Urban citizens living in informal urban settlements are viewed as unhygienic, economically unviable, environmentally harmful, and concentrated with unsocial activities, which have no place in global cities whose sole purpose is to attract capital and knowledge workers. Consequently, since 2004, Courts in Delhi have ordered mass eviction of those living in informal settlements on floodplains of river Yamuna. One-third of these households were re-housed in resettlement colonies on urban fringes, away from their employment locations.
What Are Negative Consequences of Relocating Households?
The experience of relocating households in purpose-built resettlement colonies has been dissatisfactory. Oft-cited reasons of dissatisfaction in resettlement colonies include poor connectivity to employment locations, lack of adequate housing, lack of privacy due to the high density, ‘high rise’ typology of buildings, no access to infrastructure for people with disabilities, poor access to healthcare facilities, education, and inadequate basic services such as water, sanitation, streetlights, transport, and burial/cremation ground.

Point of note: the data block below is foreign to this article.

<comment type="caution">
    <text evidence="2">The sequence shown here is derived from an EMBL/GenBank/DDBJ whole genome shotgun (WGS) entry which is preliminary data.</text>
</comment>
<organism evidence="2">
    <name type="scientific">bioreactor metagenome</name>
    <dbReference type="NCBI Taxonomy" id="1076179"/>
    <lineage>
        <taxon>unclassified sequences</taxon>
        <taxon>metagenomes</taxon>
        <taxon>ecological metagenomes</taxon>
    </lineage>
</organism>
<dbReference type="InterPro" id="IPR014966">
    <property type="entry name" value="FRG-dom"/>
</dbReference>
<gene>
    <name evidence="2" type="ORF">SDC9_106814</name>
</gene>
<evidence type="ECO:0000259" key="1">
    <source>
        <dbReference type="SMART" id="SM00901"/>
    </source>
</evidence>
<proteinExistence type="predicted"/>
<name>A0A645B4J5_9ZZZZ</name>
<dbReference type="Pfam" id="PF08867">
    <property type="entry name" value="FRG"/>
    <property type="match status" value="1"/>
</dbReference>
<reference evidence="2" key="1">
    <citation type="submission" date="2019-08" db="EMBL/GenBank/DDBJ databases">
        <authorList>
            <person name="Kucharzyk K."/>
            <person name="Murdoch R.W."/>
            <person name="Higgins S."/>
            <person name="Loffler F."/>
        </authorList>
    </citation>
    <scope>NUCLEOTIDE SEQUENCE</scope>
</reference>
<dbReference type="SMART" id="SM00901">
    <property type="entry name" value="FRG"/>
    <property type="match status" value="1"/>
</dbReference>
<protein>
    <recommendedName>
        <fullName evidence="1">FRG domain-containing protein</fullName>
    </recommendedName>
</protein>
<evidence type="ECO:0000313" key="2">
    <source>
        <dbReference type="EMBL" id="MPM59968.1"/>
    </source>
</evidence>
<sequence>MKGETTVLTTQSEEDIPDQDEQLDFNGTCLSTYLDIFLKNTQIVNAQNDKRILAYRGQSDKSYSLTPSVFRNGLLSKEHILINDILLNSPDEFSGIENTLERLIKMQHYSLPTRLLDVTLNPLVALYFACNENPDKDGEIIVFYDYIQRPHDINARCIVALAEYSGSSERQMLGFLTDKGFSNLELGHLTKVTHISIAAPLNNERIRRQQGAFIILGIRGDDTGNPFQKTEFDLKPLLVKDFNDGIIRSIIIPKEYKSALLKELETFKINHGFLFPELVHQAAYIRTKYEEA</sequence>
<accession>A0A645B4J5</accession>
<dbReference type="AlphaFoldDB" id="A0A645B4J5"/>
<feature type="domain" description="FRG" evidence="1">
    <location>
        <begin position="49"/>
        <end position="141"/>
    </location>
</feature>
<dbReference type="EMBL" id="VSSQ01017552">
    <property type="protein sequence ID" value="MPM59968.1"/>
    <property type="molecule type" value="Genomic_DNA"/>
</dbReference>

For instance, in Chennai, purpose-built resettlement colonies post-tsunami are gradually transforming into a ghetto of households of marginalised social classes such as scheduled caste (SC), scheduled tribe (ST) and most backward classes (MBC). Safety for women and children is a concern that has resulted in many women not going out to work, and many children have dropped out of school.
During the COVID-19 pandemic, Indian cities saw reverse migration of urban poor from urban to rural centres. Lack of employment and shelter in urban areas extenuated problems of the urban poor and left them vulnerable. PMAY-Urban expanded to include the development of affordable rental housing complexes by public agencies or through public-private partnerships. Yet, these fixes were implemented without integration into the planning system, finance, and development market and thus are unlikely to result in new housing stock that will provide a solution for sheltering the urban poor.